When Michelle King was named superintendent in January, she became the seventh person appointed to the position in the last 20 years—an unsurprising turnover rate given the complex issues facing the nation’s second-largest school district. (Consider that about 80 percent of LAUSD students live in poverty, the state is 35th in the country in per-pupil funding, and charter schools are dividing parents and educators.) After attending public schools in L.A., King spent the next 38 years working her way through the district’s ranks. We asked experts familiar with the LAUSD’s challenges: What advice would you give King?
“Years ago the LAUSD had a robust department that examined its curriculum, programs, and policies. While the decisions the LAUSD takes up are almost always political, the inclusion of evaluation data in decision making can help refute the ideologies and rhetoric that often drive discussions.” —Christina Christie, head of UCLA’s Social Research Methodology Division in the Graduate School of Education and Information Studies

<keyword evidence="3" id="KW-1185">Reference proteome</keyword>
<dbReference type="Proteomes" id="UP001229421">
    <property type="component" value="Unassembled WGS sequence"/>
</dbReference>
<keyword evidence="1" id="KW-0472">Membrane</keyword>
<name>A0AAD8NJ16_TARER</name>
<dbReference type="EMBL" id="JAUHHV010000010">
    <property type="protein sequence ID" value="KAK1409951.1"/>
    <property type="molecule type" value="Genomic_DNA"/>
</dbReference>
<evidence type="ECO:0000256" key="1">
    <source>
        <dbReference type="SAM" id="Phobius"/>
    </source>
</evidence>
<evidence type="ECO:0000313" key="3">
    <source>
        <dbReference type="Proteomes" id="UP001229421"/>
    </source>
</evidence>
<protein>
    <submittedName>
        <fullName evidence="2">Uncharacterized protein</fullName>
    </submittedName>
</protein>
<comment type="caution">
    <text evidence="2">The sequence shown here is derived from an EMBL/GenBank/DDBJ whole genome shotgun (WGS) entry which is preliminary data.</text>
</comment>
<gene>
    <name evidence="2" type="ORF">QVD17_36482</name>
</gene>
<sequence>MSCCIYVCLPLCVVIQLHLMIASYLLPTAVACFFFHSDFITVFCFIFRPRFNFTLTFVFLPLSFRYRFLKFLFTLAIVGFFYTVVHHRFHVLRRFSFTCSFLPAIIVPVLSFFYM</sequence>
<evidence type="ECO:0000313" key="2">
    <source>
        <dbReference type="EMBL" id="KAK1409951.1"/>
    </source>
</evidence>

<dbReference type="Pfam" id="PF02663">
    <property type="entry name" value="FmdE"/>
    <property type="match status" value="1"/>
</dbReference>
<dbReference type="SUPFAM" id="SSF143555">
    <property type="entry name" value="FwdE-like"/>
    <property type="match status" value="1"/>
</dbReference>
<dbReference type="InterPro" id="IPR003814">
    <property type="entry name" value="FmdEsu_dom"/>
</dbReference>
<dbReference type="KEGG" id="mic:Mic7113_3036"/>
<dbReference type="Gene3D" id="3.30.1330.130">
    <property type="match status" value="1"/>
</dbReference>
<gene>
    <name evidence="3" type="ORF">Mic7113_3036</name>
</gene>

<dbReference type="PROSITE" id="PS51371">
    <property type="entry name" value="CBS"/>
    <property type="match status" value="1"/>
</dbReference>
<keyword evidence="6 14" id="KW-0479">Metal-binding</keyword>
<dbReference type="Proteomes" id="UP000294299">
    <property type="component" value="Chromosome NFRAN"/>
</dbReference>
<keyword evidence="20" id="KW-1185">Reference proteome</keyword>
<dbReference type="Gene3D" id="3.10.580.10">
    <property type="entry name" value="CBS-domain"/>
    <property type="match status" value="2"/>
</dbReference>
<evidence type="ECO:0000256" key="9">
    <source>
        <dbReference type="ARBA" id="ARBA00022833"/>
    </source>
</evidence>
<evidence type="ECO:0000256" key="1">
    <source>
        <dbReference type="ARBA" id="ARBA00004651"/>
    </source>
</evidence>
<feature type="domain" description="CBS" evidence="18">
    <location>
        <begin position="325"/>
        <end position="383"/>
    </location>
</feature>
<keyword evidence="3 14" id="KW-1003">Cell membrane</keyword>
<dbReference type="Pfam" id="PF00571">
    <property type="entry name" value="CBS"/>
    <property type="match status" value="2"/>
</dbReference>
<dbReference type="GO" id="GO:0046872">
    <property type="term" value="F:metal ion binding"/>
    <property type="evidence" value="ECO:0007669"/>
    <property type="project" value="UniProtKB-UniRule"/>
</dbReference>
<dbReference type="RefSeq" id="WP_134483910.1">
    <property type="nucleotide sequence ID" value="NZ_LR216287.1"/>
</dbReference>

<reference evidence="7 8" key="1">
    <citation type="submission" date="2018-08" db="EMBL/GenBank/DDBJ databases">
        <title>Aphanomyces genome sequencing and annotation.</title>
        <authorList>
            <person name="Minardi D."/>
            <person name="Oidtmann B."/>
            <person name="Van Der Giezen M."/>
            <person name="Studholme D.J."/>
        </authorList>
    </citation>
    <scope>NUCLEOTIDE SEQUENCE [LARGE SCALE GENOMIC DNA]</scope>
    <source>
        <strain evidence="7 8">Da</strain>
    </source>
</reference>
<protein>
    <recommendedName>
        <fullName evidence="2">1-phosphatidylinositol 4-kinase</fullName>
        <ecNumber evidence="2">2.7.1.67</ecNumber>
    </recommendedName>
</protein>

“I hope Superintendent King will rethink the relationship between teachers and the district, and that the LAUSD will begin to create hybrid roles for highly effective educators and leverage the tremendous talent we have in the district.” —Daniel Jocz, teacher at Downtown Magnets High School; National Teacher of the Year final four candidate
“The charter school issue is an enrollment issue. L.A. Unified magnet schools score higher than the charters, but the district hasn’t trumpeted that enough or replicated that enough. The LAUSD should discuss how good its teacher and educator workforce is. King is an embodiment of L.A. Unified’s opportunities, so she can speak to the opportunities that exist if parents and others advocate.” —David Tokofsky, former teacher and school board member
“Superintendent King oversaw the most major overhaul of school discipline in the district’s history, disrupting the school-to-prison pipeline. We hope that she will apply the same leadership to disrupting the exclusion of economically marginalized African American and Latino families from being part of the solution.” —Maisie Chin, cofounder and executive director of CADRE, a grassroots parent membership organization in South L.A.
“My wish is that King builds a forward-thinking agenda prioritizing the needs of black, brown, and poor children. We need a leader who is collaborative, so it’s important that she begin a listening tour early because the LAUSD is very diverse and very big.” —Ryan Smith, executive director of the advocacy organization Education Trust-West